Pedro Castillo’s economic agenda is very much in this nationalist vein, although much more moderate. Instead of a Castro-style “expropriation” (seizure and redistribution of land by the state) of multinational corporations, he proposes to tax windfall profits and renegotiate mining contracts – a decision more likely to harm Chinese companies than those in the United States. Yet this was more than enough for Castillo to be denounced by the international political class and labeled a communist by his opposition.
But there’s another way Castillo doesn’t fit the stereotype of a communist ideologue: his social conservatism. Her campaign featured vocal opposition to abortion and traditional family support. Observers have represented these views as a simple by-product of Castillo’s Christian religious beliefs, but like his left-wing economy, they have special resonance thanks to the United States’ long-standing approach to Peru.
In addition to advising Latin American leaders to open their economies to foreign capital, American experts and bureaucrats have historically pushed for population control. In the 1970s, the United States Agency for International Development (USAID) began to promote control of the population as a means of economic development of the Third World, but also (more important for American business interests) to prevent “revolutionary actions” and “the expropriation of foreign interests” and to create “the necessary environment to attract foreign capital vital for increasing levels of economic growth. The resulting programs have tended to target poor, rural and indigenous groups – coincidentally, those who are least likely to be satisfied with the effects of the globalized economy on their lives, and therefore the most likely to vote. against pro-American candidates.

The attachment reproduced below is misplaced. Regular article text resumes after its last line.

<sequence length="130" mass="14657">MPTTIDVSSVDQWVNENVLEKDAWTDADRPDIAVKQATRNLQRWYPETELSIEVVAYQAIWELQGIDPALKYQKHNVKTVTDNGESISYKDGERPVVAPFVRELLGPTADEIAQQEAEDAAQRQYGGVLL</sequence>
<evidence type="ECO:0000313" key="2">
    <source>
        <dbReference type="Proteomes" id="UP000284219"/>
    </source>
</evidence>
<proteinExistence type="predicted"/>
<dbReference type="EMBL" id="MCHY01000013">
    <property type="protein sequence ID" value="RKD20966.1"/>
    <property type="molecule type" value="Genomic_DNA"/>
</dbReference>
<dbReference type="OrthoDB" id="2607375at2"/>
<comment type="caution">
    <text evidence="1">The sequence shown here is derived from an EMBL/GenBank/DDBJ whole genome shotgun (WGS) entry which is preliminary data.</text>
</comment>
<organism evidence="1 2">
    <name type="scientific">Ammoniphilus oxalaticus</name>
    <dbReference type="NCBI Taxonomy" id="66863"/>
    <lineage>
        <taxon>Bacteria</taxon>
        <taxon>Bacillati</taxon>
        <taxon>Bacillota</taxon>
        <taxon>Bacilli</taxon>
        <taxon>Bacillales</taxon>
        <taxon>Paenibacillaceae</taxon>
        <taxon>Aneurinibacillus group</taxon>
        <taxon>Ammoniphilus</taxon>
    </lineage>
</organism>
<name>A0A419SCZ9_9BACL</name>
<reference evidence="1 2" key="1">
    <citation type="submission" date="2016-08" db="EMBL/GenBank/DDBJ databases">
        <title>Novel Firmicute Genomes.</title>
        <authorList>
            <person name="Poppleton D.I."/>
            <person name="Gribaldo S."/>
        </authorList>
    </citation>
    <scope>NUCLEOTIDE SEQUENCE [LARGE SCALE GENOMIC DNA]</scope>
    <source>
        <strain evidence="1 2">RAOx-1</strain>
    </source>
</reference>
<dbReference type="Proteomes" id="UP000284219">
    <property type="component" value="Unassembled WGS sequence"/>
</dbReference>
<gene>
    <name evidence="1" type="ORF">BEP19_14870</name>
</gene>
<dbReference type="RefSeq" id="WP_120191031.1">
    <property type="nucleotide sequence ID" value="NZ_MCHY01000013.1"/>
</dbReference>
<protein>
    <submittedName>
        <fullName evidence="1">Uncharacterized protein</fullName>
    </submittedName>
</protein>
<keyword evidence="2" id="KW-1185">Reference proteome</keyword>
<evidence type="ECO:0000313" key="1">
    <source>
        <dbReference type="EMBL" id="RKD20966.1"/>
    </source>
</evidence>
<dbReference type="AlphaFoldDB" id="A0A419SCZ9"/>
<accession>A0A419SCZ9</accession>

As with the United States’ insistence on economic liberalization, Alberto Fujimori played the game on the “population problem”. He promulgated a “national population program” which forcibly sterilized thousands Peruvian women — with the support of USAID and the UN. Fujimori touted the program as having lowered the country’s birth rate from 3.7 births per woman to 2.7 births in less than a decade. In March of this year he went to trial for that.
Castillo seems to believe that Fujimori did not implement his brutal agenda alone. The elected president promised to expel USAID from Peru, like Evo from Bolivia Moral did in 2013 to “nationalize the dignity of the Bolivian people”. The targets of Fujimori’s population program – poor, rural and indigenous Peruvians – voted overwhelmingly for Castillo, hoping to withdraw from the system devised by pro-business, anti-family American technocrats.
And can we blame them? We would not accept Fujimorism in our own country. Imagine a politician running on a platform selling the country’s assets to big business and Wall Street, enriching politically connected population control and imposing on those left behind in the process. He would be a Frankenstein monster bringing together the elements that Republicans and Democrats dislike most about each other.
We can, of course, blame Castros and Fujimoris for the political violence and human rights violations committed by their governments. These can never be explained or justified. But they are taking place in a context shaped by American politics. Much of our foreign policy still reflects an elite Cold War-era consensus that ordinary Americans, right and left, are questioning at home. What has long been presented to the American public as promoting democracy and free markets has come to resemble supporting despots and spreading cronyism. This is just as true in our own hemisphere as it is in the Middle East, where we are paying more attention. Castillo has good reason to ask the United States to step back, and we have good reason to ask our elected leaders to stop taking our neighbors for granted.
Philip Jeffery is Associate Opinion Writer at News week.
The opinions expressed in this article are those of the author.